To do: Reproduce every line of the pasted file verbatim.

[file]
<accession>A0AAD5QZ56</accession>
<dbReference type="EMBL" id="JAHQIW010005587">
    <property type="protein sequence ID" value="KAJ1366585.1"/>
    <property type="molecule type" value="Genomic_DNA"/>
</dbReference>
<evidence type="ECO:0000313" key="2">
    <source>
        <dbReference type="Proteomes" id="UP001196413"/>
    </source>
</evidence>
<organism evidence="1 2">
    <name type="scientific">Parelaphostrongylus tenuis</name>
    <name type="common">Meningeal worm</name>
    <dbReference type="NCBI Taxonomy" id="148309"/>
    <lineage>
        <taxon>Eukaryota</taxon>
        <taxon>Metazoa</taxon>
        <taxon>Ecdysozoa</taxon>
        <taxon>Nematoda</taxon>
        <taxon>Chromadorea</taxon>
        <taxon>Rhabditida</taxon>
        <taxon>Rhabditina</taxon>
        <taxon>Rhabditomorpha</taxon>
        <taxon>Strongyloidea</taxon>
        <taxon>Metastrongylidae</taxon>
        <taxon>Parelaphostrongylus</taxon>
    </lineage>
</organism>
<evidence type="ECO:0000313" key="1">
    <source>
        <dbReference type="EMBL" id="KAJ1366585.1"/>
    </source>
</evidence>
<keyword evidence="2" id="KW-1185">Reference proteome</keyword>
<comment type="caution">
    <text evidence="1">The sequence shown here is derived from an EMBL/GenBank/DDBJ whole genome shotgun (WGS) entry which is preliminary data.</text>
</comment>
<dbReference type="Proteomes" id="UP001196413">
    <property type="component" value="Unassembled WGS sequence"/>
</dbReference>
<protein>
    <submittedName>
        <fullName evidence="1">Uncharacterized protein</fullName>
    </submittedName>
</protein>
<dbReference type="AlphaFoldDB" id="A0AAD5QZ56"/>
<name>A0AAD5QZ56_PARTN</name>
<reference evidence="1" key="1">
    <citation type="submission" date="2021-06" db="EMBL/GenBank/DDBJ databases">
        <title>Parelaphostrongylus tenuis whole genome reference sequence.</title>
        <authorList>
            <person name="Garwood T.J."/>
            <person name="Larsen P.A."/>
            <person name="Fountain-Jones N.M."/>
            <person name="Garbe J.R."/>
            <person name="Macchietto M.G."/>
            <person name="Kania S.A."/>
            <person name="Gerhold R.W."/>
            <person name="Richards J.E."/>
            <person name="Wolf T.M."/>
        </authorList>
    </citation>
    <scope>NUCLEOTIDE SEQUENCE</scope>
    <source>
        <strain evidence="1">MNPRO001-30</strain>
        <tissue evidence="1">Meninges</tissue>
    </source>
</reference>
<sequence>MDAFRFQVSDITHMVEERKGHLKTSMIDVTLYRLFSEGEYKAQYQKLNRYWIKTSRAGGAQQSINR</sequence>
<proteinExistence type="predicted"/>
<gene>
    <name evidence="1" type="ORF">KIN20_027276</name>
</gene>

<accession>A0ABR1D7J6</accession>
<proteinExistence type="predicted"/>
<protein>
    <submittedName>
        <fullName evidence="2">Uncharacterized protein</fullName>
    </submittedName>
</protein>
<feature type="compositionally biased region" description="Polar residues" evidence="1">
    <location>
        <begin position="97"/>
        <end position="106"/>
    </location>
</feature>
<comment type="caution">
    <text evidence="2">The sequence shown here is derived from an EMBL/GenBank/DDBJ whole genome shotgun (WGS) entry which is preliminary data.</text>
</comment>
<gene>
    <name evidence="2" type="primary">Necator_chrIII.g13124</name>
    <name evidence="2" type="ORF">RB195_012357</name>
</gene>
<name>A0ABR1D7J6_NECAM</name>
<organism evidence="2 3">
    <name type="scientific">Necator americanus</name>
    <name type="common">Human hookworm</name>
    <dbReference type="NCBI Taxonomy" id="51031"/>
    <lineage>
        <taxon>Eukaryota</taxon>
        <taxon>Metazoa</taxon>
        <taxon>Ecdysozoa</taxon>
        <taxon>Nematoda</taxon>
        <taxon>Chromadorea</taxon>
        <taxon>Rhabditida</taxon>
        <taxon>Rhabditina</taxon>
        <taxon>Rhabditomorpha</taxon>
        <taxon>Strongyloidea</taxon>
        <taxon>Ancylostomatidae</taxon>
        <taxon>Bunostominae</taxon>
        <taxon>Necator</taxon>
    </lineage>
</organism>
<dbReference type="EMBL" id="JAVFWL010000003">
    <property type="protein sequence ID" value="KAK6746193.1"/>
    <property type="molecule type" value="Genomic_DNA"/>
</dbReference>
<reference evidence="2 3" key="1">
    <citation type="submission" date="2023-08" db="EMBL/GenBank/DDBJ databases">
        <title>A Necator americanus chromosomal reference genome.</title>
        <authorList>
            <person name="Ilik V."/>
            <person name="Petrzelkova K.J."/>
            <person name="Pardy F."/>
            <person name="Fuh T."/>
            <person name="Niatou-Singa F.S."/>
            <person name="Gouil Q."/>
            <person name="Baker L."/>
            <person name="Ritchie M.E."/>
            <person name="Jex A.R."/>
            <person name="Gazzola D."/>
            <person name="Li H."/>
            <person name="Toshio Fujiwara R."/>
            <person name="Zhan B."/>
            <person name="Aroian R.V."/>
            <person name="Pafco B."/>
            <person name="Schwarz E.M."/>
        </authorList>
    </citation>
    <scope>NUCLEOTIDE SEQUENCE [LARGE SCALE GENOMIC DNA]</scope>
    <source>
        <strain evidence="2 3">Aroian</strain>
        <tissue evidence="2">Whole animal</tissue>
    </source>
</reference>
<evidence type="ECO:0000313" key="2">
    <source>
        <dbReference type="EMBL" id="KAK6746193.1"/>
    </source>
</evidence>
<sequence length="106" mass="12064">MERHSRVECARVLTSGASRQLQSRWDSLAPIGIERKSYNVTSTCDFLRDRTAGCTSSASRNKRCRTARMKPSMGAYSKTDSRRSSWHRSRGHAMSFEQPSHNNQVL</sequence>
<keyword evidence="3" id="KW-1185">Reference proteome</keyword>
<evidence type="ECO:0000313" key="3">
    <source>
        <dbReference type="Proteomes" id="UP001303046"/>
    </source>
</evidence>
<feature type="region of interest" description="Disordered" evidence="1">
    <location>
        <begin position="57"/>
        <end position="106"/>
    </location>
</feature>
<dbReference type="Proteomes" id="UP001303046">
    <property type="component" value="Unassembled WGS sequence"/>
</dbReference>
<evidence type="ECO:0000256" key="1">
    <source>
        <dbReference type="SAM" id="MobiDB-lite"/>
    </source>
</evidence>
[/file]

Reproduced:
<accession>A0AAD5QZ56</accession>
<dbReference type="EMBL" id="JAHQIW010005587">
    <property type="protein sequence ID" value="KAJ1366585.1"/>
    <property type="molecule type" value="Genomic_DNA"/>
</dbReference>
<evidence type="ECO:0000313" key="2">
    <source>
        <dbReference type="Proteomes" id="UP001196413"/>
    </source>
</evidence>
<organism evidence="1 2">
    <name type="scientific">Parelaphostrongylus tenuis</name>
    <name type="common">Meningeal worm</name>
    <dbReference type="NCBI Taxonomy" id="148309"/>
    <lineage>
        <taxon>Eukaryota</taxon>
        <taxon>Metazoa</taxon>
        <taxon>Ecdysozoa</taxon>
        <taxon>Nematoda</taxon>
        <taxon>Chromadorea</taxon>
        <taxon>Rhabditida</taxon>
        <taxon>Rhabditina</taxon>
        <taxon>Rhabditomorpha</taxon>
        <taxon>Strongyloidea</taxon>
        <taxon>Metastrongylidae</taxon>
        <taxon>Parelaphostrongylus</taxon>
    </lineage>
</organism>
<evidence type="ECO:0000313" key="1">
    <source>
        <dbReference type="EMBL" id="KAJ1366585.1"/>
    </source>
</evidence>
<keyword evidence="2" id="KW-1185">Reference proteome</keyword>
<comment type="caution">
    <text evidence="1">The sequence shown here is derived from an EMBL/GenBank/DDBJ whole genome shotgun (WGS) entry which is preliminary data.</text>
</comment>
<dbReference type="Proteomes" id="UP001196413">
    <property type="component" value="Unassembled WGS sequence"/>
</dbReference>
<protein>
    <submittedName>
        <fullName evidence="1">Uncharacterized protein</fullName>
    </submittedName>
</protein>
<dbReference type="AlphaFoldDB" id="A0AAD5QZ56"/>
<name>A0AAD5QZ56_PARTN</name>
<reference evidence="1" key="1">
    <citation type="submission" date="2021-06" db="EMBL/GenBank/DDBJ databases">
        <title>Parelaphostrongylus tenuis whole genome reference sequence.</title>
        <authorList>
            <person name="Garwood T.J."/>
            <person name="Larsen P.A."/>
            <person name="Fountain-Jones N.M."/>
            <person name="Garbe J.R."/>
            <person name="Macchietto M.G."/>
            <person name="Kania S.A."/>
            <person name="Gerhold R.W."/>
            <person name="Richards J.E."/>
            <person name="Wolf T.M."/>
        </authorList>
    </citation>
    <scope>NUCLEOTIDE SEQUENCE</scope>
    <source>
        <strain evidence="1">MNPRO001-30</strain>
        <tissue evidence="1">Meninges</tissue>
    </source>
</reference>
<sequence>MDAFRFQVSDITHMVEERKGHLKTSMIDVTLYRLFSEGEYKAQYQKLNRYWIKTSRAGGAQQSINR</sequence>
<proteinExistence type="predicted"/>
<gene>
    <name evidence="1" type="ORF">KIN20_027276</name>
</gene>

<accession>A0ABR1D7J6</accession>
<proteinExistence type="predicted"/>
<protein>
    <submittedName>
        <fullName evidence="2">Uncharacterized protein</fullName>
    </submittedName>
</protein>
<feature type="compositionally biased region" description="Polar residues" evidence="1">
    <location>
        <begin position="97"/>
        <end position="106"/>
    </location>
</feature>
<comment type="caution">
    <text evidence="2">The sequence shown here is derived from an EMBL/GenBank/DDBJ whole genome shotgun (WGS) entry which is preliminary data.</text>
</comment>
<gene>
    <name evidence="2" type="primary">Necator_chrIII.g13124</name>
    <name evidence="2" type="ORF">RB195_012357</name>
</gene>
<name>A0ABR1D7J6_NECAM</name>
<organism evidence="2 3">
    <name type="scientific">Necator americanus</name>
    <name type="common">Human hookworm</name>
    <dbReference type="NCBI Taxonomy" id="51031"/>
    <lineage>
        <taxon>Eukaryota</taxon>
        <taxon>Metazoa</taxon>
        <taxon>Ecdysozoa</taxon>
        <taxon>Nematoda</taxon>
        <taxon>Chromadorea</taxon>
        <taxon>Rhabditida</taxon>
        <taxon>Rhabditina</taxon>
        <taxon>Rhabditomorpha</taxon>
        <taxon>Strongyloidea</taxon>
        <taxon>Ancylostomatidae</taxon>
        <taxon>Bunostominae</taxon>
        <taxon>Necator</taxon>
    </lineage>
</organism>
<dbReference type="EMBL" id="JAVFWL010000003">
    <property type="protein sequence ID" value="KAK6746193.1"/>
    <property type="molecule type" value="Genomic_DNA"/>
</dbReference>
<reference evidence="2 3" key="1">
    <citation type="submission" date="2023-08" db="EMBL/GenBank/DDBJ databases">
        <title>A Necator americanus chromosomal reference genome.</title>
        <authorList>
            <person name="Ilik V."/>
            <person name="Petrzelkova K.J."/>
            <person name="Pardy F."/>
            <person name="Fuh T."/>
            <person name="Niatou-Singa F.S."/>
            <person name="Gouil Q."/>
            <person name="Baker L."/>
            <person name="Ritchie M.E."/>
            <person name="Jex A.R."/>
            <person name="Gazzola D."/>
            <person name="Li H."/>
            <person name="Toshio Fujiwara R."/>
            <person name="Zhan B."/>
            <person name="Aroian R.V."/>
            <person name="Pafco B."/>
            <person name="Schwarz E.M."/>
        </authorList>
    </citation>
    <scope>NUCLEOTIDE SEQUENCE [LARGE SCALE GENOMIC DNA]</scope>
    <source>
        <strain evidence="2 3">Aroian</strain>
        <tissue evidence="2">Whole animal</tissue>
    </source>
</reference>
<evidence type="ECO:0000313" key="2">
    <source>
        <dbReference type="EMBL" id="KAK6746193.1"/>
    </source>
</evidence>
<sequence length="106" mass="12064">MERHSRVECARVLTSGASRQLQSRWDSLAPIGIERKSYNVTSTCDFLRDRTAGCTSSASRNKRCRTARMKPSMGAYSKTDSRRSSWHRSRGHAMSFEQPSHNNQVL</sequence>
<keyword evidence="3" id="KW-1185">Reference proteome</keyword>
<evidence type="ECO:0000313" key="3">
    <source>
        <dbReference type="Proteomes" id="UP001303046"/>
    </source>
</evidence>
<feature type="region of interest" description="Disordered" evidence="1">
    <location>
        <begin position="57"/>
        <end position="106"/>
    </location>
</feature>
<dbReference type="Proteomes" id="UP001303046">
    <property type="component" value="Unassembled WGS sequence"/>
</dbReference>
<evidence type="ECO:0000256" key="1">
    <source>
        <dbReference type="SAM" id="MobiDB-lite"/>
    </source>
</evidence>